FDA's Orange Book for Vemlidy (monotherapy for HBV (and HIV if desired) with TAF) shows three major patents that protect it. USPTO #7390791 appears to be something close to a composition of matter patent; it expires in May 2022. Of the other two major ones, the more basic one I'm focusing on is USPTO #8754065. This expires in 2032. Claim 1 covers a type of TAF called the hemifumarate form, as opposed to (apparently) an earlier way GILD produced TAF (as the monofumarate form). The question I have is whether GILD will end up excluding all TAF (monofumarate) competitors because - maybe - they end up inadvertently with some hemifumarate in their product. Or at least, will GILD tie them up in court for 30 months from May 2022 by suing them for infringement. I simply do not know; I do not even know Claim 1 of the '065 patent will hold up under challenge. The importance of all this uncertainty is that emtricitabine, the other member of GILD's backbone of its TAF-based HIV franchise, loses patent protection in March 2021 based on the Orange Book listing. If TAF falls in 2022 or even 2024, almost all of GILD's HIV franchise is at risk imminently; only Biktarvy would be safe well into the 2030's. But if Genvoya goes, and I think it could by patent expiry of the integrase inhibitor in it, scheduled for October 2026, then I do not see Biktarvy selling well.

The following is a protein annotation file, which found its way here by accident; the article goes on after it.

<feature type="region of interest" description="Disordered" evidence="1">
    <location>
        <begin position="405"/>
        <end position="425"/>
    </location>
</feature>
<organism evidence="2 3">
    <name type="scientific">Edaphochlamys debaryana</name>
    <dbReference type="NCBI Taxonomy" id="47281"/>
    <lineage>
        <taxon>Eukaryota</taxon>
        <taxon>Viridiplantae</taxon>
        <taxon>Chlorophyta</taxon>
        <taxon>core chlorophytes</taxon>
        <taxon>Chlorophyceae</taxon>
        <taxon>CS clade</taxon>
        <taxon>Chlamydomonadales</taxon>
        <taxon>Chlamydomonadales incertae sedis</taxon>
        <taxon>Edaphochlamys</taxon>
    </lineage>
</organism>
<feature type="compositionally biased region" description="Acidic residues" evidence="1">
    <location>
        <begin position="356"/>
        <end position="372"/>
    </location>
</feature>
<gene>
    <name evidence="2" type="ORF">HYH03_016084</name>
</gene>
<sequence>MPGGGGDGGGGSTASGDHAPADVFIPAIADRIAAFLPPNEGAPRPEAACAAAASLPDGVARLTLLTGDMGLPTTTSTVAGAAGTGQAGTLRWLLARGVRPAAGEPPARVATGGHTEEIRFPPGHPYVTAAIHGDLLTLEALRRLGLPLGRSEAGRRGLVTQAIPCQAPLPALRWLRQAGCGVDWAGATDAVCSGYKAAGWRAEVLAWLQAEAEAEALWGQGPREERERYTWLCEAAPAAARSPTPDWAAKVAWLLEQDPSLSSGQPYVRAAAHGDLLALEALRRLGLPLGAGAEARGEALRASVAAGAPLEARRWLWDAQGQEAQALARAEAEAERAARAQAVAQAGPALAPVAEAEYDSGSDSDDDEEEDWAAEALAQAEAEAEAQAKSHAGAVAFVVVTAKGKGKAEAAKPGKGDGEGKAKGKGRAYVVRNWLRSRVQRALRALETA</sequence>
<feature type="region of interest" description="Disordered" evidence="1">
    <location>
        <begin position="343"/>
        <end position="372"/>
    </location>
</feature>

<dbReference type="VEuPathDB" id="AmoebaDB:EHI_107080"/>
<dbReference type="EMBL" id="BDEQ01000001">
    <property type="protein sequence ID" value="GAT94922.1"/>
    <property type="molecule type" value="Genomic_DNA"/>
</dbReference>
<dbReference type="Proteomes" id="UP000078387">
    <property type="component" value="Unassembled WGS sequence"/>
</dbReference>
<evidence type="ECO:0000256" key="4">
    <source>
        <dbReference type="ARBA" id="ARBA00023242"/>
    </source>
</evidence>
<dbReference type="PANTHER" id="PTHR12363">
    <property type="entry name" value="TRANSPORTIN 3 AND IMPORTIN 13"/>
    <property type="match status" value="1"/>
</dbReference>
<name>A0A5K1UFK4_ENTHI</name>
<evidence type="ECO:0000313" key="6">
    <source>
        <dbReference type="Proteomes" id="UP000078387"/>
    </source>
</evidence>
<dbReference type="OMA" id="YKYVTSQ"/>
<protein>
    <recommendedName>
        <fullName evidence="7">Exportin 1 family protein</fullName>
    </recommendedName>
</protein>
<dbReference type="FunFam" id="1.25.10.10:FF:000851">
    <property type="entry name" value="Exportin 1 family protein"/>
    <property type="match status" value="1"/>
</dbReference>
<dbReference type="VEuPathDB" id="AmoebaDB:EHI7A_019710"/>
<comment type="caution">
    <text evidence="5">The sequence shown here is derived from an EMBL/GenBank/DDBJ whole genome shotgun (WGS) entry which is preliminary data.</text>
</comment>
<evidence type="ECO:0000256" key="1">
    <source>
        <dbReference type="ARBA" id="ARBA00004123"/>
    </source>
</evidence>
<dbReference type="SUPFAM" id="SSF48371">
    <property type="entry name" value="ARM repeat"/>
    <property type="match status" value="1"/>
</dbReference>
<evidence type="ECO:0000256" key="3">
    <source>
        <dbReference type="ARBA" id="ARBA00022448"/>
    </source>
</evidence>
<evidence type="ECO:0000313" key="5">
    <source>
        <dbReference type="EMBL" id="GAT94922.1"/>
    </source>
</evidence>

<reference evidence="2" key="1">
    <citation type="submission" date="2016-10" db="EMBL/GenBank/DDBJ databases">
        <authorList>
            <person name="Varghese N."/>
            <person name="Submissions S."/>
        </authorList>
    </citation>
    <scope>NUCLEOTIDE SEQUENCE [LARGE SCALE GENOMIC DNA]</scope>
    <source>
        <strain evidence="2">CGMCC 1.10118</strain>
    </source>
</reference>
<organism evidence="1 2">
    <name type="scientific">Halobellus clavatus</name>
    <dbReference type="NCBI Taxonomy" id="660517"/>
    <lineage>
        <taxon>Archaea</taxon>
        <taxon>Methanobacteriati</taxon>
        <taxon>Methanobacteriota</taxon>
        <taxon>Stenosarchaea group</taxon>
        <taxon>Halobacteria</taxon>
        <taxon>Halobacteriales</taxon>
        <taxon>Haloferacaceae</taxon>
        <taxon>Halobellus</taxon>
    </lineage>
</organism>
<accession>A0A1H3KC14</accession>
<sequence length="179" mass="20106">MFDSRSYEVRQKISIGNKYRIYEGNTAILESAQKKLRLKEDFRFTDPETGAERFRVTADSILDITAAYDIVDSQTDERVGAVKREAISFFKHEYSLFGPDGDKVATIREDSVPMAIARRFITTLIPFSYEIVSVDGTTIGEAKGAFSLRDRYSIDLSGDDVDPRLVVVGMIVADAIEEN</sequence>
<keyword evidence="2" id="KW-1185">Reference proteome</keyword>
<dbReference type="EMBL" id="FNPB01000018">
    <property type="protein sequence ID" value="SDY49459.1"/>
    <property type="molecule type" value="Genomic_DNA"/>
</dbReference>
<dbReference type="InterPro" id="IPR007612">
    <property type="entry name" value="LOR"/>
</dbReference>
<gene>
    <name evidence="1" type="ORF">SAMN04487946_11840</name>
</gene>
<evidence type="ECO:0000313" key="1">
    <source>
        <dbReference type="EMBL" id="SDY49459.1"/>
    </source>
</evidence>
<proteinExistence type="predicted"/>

Privately, I can set up probabilities of different scenarios, but since all I know about the TAF patent situation is that it is a conundrum best left to scientists and patent lawyers, I'll move on.
One of the many areas where I would like the incoming CEO to improve matters at GILD is for the company to address this issue. The generic companies will be all over the topic; why should shareholders be left in the dark?
Moving on to a brief laundry list of other issues for GILD's HIV franchise that I expect Mr. O'Day...
2. Price controls or intensified price or other competition in the US
This could come two ways. Either governments could force price cuts, or competition could force GILD to cut prices on its HIV drugs. This competition could come from ViiV, such as with Juluca and its late-stage, NDA-filed 2-drug HIV combo. ViiV has other irons in the fire, so it could threaten GILD's franchise in other ways. Or, insurers could work harder to promote TDF-based products.
3. A cure that does not come from GILD
GILD's pipeline shows its broadly neutralizing antibody platform for a curative approach to HIV is in Phase 1. If any company knows how to cure HIV infection, I would bet on GILD. But many researchers are working on a cure, and one never knows where and when, or if, one will appear. The pricing of a cure and timing of an introduction are wild cards.